From Wikipedia, the free encyclopedia
Jump to: navigation, search
Systematic (IUPAC) name
(RS)-2-(diethylamino)ethyl 3-(1-naphthyl)-2-(tetrahydrofuran-2-ylmethyl)propanoate
Clinical data
Trade names Praxilene
AHFS/ International Drug Names
Routes of
Legal status
Legal status
  • UK: POM (Prescription only)
Pharmacokinetic data
Metabolism Hepatic
Biological half-life 1 - 3.5 hours
CAS Number 31329-57-4 YesY
ATC code C04AX21 (WHO)
PubChem CID 4417
ChemSpider 4264 YesY
Chemical data
Formula C24H33NO3
Molar mass 383.524 g/mol

Naftidrofuryl (INN), also known as nafronyl or as the oxalate salt naftidrofuryl oxalate or nafronyl oxalate, is a vasodilator used in the management of peripheral and cerebral vascular disorders. It is also claimed to enhance cellular oxidative capacity. The drug act as a selective antagonist of 5-HT2 receptors (with action as an inverse agonist of the 5-HT2A receptor specifically characterized).[1][2][3] Naftidrofuryl is also licensed for the treatment of intermittent claudication due to peripheral arterial disease.

Naftidrofuryl is marketed under a variety of trade names, including Artocoron, Azunaftil, Di-Actane, Dusodril, Enelbin, Frilix, Gevatran, Iridus, Iridux, Luctor, Nafti, Naftoling, Naftodril, Nafoxal, Praxilene, Sodipryl retard, and Vascuprax.

Historically, it has been used to treat sudden idiopathic hearing loss and acute tinnitus.[4]

Naftidrofuryl may be effective for relieving the pain of muscle cramps.[5]

Adverse Effects[edit]

Naftidrofuryl has been associated with nausea, abdominal pain and rash. Rarely, hepatitis and liver failure have been reported.[6]


Prepn: Szarvasi, Bayssat, FR 1363948  corresp to U.S. Patent 3,334,096 (1964, 1967 both to LIPHA);[7] eidem[8]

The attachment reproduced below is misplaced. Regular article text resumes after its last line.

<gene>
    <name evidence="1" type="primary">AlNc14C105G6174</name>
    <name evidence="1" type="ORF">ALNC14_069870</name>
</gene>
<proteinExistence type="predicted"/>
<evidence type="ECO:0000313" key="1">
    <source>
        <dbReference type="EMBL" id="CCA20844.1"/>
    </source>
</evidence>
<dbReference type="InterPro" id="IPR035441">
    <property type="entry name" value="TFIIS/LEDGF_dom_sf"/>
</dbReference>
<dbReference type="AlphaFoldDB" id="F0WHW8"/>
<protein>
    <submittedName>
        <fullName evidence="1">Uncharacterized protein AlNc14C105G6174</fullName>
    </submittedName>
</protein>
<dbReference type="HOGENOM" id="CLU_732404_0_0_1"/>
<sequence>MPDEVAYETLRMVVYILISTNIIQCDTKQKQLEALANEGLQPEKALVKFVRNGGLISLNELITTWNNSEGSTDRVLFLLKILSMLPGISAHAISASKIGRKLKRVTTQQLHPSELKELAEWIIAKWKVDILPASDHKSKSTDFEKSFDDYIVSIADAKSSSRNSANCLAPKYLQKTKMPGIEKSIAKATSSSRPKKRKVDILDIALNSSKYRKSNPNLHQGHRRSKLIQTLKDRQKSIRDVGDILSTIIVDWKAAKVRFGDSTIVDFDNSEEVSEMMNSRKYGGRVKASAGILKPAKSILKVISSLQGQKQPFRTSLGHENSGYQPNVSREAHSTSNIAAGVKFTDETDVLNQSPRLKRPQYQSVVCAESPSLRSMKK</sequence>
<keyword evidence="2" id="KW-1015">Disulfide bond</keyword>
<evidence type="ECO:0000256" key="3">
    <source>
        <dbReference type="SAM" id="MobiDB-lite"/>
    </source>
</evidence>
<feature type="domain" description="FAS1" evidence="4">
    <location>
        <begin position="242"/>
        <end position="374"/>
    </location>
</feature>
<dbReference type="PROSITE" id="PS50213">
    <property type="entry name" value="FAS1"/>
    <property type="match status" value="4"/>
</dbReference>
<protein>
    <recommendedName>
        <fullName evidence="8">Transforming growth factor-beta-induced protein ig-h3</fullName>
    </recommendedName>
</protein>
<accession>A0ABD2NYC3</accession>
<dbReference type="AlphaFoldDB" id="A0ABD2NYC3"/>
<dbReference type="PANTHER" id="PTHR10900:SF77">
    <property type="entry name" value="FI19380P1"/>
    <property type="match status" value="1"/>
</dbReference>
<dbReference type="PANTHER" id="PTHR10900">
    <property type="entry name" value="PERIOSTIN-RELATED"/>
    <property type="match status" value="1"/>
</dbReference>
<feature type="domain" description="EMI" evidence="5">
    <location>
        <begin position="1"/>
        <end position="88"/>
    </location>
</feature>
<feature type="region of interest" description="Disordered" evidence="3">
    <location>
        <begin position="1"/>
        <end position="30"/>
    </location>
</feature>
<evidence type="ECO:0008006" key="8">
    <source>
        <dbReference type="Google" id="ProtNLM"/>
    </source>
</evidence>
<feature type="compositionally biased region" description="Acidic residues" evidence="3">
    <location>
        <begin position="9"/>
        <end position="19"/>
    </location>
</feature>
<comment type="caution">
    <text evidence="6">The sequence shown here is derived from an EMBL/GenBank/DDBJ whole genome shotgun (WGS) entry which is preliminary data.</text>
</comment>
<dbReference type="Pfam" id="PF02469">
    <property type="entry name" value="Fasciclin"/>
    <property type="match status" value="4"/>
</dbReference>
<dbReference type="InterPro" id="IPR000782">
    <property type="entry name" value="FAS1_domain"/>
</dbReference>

See also[edit]


  1. ^ Peter Lanzer; Eric J. Topol (20 December 2013). Pan Vascular Medicine: Integrated Clinical Management. Springer. pp. 1394–. ISBN 978-3-642-56225-9. 
  2. ^ I.K. Morton; Judith M. Hall (6 December 2012). Concise Dictionary of Pharmacological Agents: Properties and Synonyms. Springer Science & Business Media. pp. 147–. ISBN 978-94-011-4439-1. 
  3. ^ Aly, Saida Abdel Regal; Hossain, Murad; Bhuiyan, Mohiuddin Ahmed; Nakamura, Takashi; Nagatomo, Takafumi (2009). "Assessment of Binding Affinity to 5-Hydroxytryptamine 2A (5-HT2A) Receptor and Inverse Agonist Activity of Naftidrofuryl: Comparison With Those of Sarpogrelate". Journal of Pharmacological Sciences. 110 (4): 445–450. doi:10.1254/jphs.09124FP. ISSN 1347-8613. 
  4. ^
  5. ^ Katzberg HD, Khan AH, So YT (February 2010). "Assessment: Symptomatic treatment for muscle cramps (an evidence-based review): Report of the Therapeutics and Technology Assessment Subcommittee of the American Academy of Neurology". Neurology. 74 (8): 691–6. doi:10.1212/WNL.0b013e3181d0ccca. PMID 20177124. 
  6. ^ Brayfield, A, ed. (14 January 2014). "Naftidrofuryl Oxalate". Martindale: The Complete Drug Reference. Pharmaceutical Press. Retrieved 6 August 2014. 
  7. ^ Szarvasi et al., Compt. Rend. 260, 3095 (1965).
  8. ^ Bull. Soc. Chim. Fr. 1966, 1838.